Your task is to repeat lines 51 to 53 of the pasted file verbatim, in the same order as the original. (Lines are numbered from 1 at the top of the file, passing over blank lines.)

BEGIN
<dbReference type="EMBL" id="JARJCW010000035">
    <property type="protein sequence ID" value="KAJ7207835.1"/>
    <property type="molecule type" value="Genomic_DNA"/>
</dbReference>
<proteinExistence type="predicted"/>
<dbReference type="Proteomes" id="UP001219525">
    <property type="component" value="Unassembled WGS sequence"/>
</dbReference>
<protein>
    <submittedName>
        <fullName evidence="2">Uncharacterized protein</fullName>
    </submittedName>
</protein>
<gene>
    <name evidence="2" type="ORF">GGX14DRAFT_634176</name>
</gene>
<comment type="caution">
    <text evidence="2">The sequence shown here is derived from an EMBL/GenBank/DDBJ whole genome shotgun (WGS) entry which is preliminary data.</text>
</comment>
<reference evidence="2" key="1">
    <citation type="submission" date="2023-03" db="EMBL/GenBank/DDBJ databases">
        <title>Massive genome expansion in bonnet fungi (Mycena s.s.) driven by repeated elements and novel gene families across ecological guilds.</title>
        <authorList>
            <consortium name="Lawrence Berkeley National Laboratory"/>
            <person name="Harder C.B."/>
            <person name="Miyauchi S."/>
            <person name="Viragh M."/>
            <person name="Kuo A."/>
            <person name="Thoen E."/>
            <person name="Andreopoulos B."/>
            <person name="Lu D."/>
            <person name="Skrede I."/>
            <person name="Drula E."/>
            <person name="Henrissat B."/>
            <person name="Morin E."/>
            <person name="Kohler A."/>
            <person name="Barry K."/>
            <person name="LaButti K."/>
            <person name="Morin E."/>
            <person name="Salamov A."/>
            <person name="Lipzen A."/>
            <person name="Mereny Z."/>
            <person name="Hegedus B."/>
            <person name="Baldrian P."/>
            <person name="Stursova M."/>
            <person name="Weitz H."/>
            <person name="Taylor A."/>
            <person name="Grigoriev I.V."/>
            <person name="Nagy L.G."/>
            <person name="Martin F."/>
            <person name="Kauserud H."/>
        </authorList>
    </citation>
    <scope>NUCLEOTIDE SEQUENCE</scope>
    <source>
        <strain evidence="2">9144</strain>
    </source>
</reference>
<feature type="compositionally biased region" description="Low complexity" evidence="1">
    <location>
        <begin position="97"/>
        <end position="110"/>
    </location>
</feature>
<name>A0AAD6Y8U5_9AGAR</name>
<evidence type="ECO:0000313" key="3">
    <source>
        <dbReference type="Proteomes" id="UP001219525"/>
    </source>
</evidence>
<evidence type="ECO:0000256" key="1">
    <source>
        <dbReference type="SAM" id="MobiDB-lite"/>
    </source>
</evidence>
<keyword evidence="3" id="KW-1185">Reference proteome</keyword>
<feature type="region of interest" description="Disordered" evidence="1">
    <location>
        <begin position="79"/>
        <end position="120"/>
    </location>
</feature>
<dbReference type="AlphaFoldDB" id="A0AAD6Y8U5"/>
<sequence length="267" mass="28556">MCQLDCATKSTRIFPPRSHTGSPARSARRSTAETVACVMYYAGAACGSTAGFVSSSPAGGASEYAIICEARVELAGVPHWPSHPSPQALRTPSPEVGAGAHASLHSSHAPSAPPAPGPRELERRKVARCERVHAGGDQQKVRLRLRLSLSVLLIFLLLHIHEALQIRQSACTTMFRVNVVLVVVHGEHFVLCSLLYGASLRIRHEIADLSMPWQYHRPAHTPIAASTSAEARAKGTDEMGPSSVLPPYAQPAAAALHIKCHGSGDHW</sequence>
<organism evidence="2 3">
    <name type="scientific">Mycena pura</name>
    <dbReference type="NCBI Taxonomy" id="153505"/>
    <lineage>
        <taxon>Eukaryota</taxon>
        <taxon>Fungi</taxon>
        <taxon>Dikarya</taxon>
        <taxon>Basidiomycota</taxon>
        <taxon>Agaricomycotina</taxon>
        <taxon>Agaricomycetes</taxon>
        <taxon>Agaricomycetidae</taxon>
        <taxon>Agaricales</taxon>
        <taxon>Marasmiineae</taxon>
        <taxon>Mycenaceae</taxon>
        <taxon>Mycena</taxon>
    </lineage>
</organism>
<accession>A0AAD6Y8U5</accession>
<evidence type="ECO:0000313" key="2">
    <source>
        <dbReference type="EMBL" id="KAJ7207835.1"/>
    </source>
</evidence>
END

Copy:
            <person name="Kauserud H."/>
        </authorList>
    </citation>